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What is the Difference Between a Will and a Trust?

 Posted on October 27, 2021 in Estate Planning Blog

lombard estate planning lawyerWhile wills and trusts are both ways to pass money and property to your survivors, there are a few major differences. For example, a will has no effect until the testator has passed away, while a trust takes effect immediately. Many strong estate plans use a combination of a will and a trust, or trusts, as a way to make sure everything is covered. It is important to work closely with a qualified estate planning attorney, who can help you determine whether your ideal estate plan includes a will, trust, or both. 

What are the Major Differences Between Wills and Trusts? 

When you begin working on your estate plan, your attorney will discuss the benefits and drawbacks of both wills and trusts to help you decide what is best for your individual situation. A few key differences are: 

  • Timing - A will and trust take effect at different times. A living trust may immediately transfer ownership of any property you place in the trust to the trust. A will, on the other hand, has no legal effect whatsoever until you have passed away. 

  • Probate - Property and money bequeathed in a will must pass through probate. The probate process can be long, time-consuming, and expensive. For this reason, some clients and lawyers alike prefer to pass property through a trust, which avoids probate altogether. 

  • Flexibility - There are numerous types of trusts. You can set up a trust to benefit your minor children, an adult with special needs, or even a beloved pet. Trusts may be revocable or irrevocable. Generally, there is much more flexibility when making a trust.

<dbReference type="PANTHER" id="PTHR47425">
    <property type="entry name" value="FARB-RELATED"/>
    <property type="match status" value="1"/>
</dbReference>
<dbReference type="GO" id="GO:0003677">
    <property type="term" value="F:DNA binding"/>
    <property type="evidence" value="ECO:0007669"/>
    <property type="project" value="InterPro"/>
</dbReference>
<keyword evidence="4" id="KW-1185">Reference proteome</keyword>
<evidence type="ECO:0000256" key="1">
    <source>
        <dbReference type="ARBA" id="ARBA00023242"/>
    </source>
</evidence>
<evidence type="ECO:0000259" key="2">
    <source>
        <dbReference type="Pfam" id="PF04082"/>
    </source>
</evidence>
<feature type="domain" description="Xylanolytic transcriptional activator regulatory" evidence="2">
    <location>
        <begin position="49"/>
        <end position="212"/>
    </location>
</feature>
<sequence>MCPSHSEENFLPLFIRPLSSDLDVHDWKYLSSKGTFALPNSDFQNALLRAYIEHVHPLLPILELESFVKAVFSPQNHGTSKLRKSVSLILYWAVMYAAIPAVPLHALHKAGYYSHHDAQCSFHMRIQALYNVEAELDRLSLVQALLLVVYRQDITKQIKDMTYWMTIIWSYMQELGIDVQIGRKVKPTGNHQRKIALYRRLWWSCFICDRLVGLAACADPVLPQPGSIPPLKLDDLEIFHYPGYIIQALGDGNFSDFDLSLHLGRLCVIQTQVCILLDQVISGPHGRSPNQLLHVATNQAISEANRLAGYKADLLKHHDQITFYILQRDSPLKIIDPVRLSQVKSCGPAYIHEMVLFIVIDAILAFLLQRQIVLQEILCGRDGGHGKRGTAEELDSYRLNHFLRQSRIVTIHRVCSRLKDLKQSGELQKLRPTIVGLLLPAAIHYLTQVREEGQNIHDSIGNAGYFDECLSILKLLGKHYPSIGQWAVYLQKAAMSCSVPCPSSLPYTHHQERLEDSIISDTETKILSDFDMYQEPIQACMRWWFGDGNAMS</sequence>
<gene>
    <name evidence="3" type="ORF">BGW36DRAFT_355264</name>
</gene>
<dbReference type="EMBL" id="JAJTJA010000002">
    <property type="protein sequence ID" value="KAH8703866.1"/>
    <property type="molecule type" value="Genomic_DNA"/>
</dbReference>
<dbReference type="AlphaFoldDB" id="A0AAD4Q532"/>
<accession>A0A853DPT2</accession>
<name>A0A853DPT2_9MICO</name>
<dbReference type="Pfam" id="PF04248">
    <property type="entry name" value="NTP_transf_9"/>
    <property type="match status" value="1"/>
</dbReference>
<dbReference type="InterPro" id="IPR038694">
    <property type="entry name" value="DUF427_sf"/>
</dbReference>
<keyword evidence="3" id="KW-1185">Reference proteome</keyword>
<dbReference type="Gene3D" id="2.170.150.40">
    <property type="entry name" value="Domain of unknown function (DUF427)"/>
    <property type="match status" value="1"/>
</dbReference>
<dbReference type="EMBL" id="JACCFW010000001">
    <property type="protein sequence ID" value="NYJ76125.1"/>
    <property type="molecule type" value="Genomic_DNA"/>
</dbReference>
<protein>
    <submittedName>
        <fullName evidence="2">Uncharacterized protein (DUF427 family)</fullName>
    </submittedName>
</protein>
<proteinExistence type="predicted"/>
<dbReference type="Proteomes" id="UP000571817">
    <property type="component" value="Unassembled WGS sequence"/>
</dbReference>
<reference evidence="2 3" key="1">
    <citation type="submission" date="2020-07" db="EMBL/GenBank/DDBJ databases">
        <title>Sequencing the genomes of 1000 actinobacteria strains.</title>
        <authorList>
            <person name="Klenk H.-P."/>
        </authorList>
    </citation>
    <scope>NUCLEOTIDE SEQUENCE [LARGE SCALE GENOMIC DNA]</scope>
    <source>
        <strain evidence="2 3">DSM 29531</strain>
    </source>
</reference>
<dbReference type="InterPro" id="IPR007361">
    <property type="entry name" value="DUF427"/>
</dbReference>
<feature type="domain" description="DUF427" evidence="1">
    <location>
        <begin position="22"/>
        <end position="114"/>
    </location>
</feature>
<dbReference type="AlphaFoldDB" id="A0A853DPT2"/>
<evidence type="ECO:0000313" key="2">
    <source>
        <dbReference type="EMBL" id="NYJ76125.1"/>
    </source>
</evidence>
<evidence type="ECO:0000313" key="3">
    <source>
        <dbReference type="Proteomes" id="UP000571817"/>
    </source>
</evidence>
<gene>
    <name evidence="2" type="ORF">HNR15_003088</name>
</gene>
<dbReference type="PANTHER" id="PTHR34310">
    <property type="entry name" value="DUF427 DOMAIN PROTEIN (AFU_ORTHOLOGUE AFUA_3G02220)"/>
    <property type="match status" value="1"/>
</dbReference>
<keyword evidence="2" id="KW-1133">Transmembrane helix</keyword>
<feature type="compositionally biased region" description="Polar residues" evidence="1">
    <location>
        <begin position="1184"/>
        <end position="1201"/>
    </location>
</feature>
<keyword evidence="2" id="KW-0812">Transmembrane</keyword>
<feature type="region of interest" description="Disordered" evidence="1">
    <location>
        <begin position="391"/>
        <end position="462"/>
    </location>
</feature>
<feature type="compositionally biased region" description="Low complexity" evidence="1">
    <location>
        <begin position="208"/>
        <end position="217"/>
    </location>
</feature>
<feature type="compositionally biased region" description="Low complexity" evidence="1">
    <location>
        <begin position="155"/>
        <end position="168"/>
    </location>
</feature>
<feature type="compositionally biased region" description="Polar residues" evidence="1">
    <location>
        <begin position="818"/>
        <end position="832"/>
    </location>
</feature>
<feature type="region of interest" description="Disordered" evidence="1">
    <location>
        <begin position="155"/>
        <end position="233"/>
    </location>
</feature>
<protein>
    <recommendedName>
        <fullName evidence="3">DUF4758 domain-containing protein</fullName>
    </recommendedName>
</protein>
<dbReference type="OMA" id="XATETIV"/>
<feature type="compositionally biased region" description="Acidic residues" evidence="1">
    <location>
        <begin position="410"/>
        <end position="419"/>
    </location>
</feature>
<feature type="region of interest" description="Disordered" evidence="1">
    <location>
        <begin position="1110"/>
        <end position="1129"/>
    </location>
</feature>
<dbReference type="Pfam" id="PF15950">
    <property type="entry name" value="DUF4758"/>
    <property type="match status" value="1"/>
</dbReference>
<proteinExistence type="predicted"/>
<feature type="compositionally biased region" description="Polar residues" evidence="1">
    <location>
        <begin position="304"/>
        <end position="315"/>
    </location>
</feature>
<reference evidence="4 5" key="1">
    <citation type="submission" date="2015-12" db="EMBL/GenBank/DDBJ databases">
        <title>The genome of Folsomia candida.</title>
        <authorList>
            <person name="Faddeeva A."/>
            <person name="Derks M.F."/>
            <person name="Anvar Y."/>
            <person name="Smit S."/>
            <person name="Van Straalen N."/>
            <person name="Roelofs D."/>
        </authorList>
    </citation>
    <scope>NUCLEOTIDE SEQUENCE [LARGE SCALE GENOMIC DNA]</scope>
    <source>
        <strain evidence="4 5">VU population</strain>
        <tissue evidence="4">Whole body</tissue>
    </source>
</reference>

• Confidentiality - Because it has to be filed with a probate court, a will becomes public record and can be accessed by anyone, while a trust document can be kept private. The problem with a will being publicly accessible is the potential for legal challenges. It is easier to challenge a will one has access to than a trust one does not. 

  • Types of Property - A will can only be used to pass property the testator solely owns in his own name. It cannot include things like life insurance benefits or interest in property the testator jointly owns, such as a co-owned business. 

It is important to speak with an estate planning lawyer to determine which types of estate planning documents you should use. 

Call a DuPage County Lawyer for Wills and Trusts 

Whether you are ready to create a will or trust for the first time or are simply looking to improve or update your estate plan, A. Traub & Associates are here to help. Our Arlington Heights estate planning attorneys have the necessary experience to examine your unique individual situation and help you create the will or trust that is right for you. Call 630-426-0196 for a confidential consultation. 



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